Sunday’s CBC story outlines how, among other things, sworn Lethbridge police officers took surreptitious photographs of Ms. Phillips at a restaurant meeting with a well-known environmentalist and posted them anonymously on the Internet. 

More serious than this kind of Keystone Koppery, however, was the apparent fishing expedition “without investigative purposes” by LPS members that included illegal searches of government databases to see if they could turn up any embarrassing gossip about the Lethbridge-West MLA or people she was meeting.

This has the distinct feeling of a political campaign by the police against their local MLA. 

Were they just doing it for fun, or because they were part of the frequently violent and destructive off-road-vehicle crowd that infests Alberta’s woodlands? That group was furious at times during the NDP’s years in power for its plans to restrict off-roading in parks. 

Alberta Premier Jason Kenney (Photo: David J. Climenhaga).

Two officers said to be associated with that bunch were investigated by a neighbouring municipal police department and received demotions, a gentle tap on the wrist. Last month, the Law Enforcement Review Board called the investigation “tainted, flawed and grossly inadequate” and gave Ms. Phillips the right to appeal. You can depend on it, she will.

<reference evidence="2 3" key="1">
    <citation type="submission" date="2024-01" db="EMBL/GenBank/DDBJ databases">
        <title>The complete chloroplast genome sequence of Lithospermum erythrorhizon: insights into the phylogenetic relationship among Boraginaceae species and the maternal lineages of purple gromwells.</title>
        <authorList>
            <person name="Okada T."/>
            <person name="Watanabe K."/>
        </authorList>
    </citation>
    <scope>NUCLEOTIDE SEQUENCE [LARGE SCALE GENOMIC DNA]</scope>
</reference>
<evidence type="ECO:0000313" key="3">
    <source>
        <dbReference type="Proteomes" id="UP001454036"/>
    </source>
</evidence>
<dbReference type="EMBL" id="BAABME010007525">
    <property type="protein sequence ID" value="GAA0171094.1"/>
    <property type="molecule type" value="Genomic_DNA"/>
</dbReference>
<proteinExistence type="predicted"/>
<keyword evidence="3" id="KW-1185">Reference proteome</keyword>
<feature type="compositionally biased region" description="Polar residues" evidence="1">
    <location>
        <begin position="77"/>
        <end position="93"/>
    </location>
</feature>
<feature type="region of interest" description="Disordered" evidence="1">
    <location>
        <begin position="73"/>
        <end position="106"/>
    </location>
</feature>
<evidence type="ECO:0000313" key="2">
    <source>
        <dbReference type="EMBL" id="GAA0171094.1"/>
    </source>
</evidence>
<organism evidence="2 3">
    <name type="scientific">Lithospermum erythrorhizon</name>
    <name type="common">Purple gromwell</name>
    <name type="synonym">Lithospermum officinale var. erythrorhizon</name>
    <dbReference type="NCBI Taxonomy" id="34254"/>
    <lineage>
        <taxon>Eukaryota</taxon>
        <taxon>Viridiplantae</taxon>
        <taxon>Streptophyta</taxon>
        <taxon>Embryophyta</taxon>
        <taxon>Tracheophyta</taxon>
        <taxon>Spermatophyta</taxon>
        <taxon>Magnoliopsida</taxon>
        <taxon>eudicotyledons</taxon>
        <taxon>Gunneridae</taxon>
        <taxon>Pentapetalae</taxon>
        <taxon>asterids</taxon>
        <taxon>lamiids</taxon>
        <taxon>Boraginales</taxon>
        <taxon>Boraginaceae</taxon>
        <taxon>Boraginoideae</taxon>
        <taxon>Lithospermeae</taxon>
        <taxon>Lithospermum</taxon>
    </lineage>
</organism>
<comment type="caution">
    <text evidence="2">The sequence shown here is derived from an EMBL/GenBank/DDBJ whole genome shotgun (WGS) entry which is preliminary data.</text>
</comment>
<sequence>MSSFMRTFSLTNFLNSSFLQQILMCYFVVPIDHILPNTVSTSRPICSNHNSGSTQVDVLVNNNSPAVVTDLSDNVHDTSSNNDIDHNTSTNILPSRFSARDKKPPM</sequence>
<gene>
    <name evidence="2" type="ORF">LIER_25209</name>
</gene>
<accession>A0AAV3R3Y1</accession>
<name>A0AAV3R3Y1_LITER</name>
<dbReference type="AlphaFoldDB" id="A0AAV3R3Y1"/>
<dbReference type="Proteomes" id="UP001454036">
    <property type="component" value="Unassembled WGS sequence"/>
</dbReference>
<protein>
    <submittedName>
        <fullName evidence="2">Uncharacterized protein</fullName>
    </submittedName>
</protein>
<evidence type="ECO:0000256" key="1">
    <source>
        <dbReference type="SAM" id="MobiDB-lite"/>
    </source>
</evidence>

Or were officers working for someone outside the small police force? Did they have political connections in Lethbridge? Did they have the tacit approval of senior officers on the force? And who else gets subjected to the same treatment by Lethbridge police? 

These questions and many more like them need to be asked in a venue where answers can be compelled and be subject to meaningful penalties if they are not truthful. That doesn’t sound like ASIRT. 

None of this would have come to light had Ms. Phillips herself not been a tough fighter who has the knowhow to push back effectively. She filed Freedom of Information requests seeking LPS documents with her name on them. The result was more than 9,000 pages of mostly redacted documents, but with enough in them to give a hint of what the force was up to.